浮萍科 fu ping ke
Authors: Heng Li & Elias Landolt
Herbs, mostly perennial, minute, aquatic, floating or submersed, reduced to small green bodies called fronds corresponding partly to leaf and partly to stem. Roots absent or 1-21, filiform, arising from lower surface of frond; root hairs absent. Fronds 1 to many coherent together, orbicular or oblong to lanceolate and flat or convex (gibbous) on lower surface, or globose to ovoid, 0.4-15 mm, with or without veins; daughter fronds successively formed from 1 basal cavity or 2 basal pouches detaching or remaining attached for many weeks, bases of pouches sometimes surrounded by a small, membranous scale (prophyll) covering bases of roots. Node (point of origin of veins, roots, and daughter fronds) situated ca. 1/3 from base toward apex. Turions (in some species) formed under unfavorable conditions, frondlike but smaller, compact, sinking to bottom. Flowers (interpreted as inflorescences by some authors) rarely seen in most species, 1(or 2), emerging from one of pouches or from a cavity near median line on upper surface, sometimes surrounded by a small, utricular, membranous scale (corresponding to a spathe in the Araceae); perianth absent; stamens 1 or 2; pollen grains ulcerate, exine spinulose; ovary 1, bottle-shaped, 1-7-ovuled, tapering into short style; stigma funnel-shaped. Fruit indehiscent, opening by bursting.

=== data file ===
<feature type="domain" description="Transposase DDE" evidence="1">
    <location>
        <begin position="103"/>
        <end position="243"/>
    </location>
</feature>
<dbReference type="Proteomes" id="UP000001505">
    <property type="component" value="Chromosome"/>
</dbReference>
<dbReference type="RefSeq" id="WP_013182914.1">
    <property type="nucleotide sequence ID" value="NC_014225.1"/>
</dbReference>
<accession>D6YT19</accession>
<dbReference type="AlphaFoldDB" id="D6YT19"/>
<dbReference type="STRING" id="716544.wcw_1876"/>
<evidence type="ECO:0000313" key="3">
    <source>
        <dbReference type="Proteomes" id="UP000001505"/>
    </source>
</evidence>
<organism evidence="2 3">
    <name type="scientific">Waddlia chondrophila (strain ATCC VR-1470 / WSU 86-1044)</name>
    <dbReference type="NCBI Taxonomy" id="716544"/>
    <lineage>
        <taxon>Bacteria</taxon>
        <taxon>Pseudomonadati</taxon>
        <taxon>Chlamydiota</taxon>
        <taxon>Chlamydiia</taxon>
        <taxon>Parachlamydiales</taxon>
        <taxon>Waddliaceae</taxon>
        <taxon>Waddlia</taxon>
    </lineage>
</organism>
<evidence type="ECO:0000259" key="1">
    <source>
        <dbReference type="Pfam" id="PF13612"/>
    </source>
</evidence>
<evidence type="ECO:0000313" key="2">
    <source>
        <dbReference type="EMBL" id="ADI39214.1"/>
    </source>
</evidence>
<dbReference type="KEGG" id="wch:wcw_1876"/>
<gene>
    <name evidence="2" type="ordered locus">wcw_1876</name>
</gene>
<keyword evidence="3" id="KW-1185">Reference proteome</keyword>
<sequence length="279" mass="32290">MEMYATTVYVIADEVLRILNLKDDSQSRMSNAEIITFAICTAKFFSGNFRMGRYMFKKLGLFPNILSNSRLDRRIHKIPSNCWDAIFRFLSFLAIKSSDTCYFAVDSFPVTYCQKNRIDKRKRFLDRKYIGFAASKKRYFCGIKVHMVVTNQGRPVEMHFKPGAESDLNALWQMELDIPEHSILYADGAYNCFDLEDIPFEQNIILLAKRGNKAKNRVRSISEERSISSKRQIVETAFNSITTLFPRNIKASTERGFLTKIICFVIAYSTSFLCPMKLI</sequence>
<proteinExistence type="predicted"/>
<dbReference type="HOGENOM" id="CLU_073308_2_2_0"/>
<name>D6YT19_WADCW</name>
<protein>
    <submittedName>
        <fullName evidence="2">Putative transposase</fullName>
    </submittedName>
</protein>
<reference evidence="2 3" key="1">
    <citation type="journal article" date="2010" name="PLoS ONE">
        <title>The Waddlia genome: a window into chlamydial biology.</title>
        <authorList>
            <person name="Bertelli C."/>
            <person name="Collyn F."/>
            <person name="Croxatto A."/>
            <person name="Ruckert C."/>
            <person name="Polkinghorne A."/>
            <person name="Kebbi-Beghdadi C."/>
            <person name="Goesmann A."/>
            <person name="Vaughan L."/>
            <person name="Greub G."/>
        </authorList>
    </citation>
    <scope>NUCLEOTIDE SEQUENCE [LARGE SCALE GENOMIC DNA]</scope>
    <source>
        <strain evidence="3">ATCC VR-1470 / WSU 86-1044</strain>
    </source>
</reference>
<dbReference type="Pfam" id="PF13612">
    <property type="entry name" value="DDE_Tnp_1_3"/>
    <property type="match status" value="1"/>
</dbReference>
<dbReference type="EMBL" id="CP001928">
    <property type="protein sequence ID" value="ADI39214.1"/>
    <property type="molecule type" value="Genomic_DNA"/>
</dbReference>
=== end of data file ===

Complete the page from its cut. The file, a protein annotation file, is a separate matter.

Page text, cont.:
Five genera and 38 species: worldwide in aquatic ecosystems; four genera and eight (possibly nine) species in China.
In the opinion of the present authors, it is too early to decide if the Lemnaceae should be included within the Araceae. While this placement has been supported by some phylogenetic studies, only a few species of Lemnaceae have been investigated so far. Before the whole spectrum of variability of molecular characteristics of the Lemnaceae is known, it would be unwise to change the status. The Lemnaceae are a well-characterized entity of taxa, whereas the Araceae are a heterogeneous group. It is very difficult to find common characters in the Lemnaceae and Araceae. The flowering organ is not at all decisive. It is not even certain if the flowering organ of the Lemnaceae is a flower or a reduced inflorescence. It is also very difficult to find special common characters between Lemnaceae and the genera that are placed nearest to them according to phylogenetic studies.
Different species of Lemnaceae are often found sympatric at the same habitats; sometimes they are associated with various kinds of aquatic ferns and vascular plants. They usually grow gregariously and with rapid reproduction (up to doubling within 24 hours). The fronds of all species are commonly utilized as high-quality feed for domestic animals, fish, and fowl.
Li Hen. 1979. Lemnaceae. In: Wu Cheng yih & Li Hen, eds., Fl. Reipubl. Popularis Sin. 13(2): 206-211.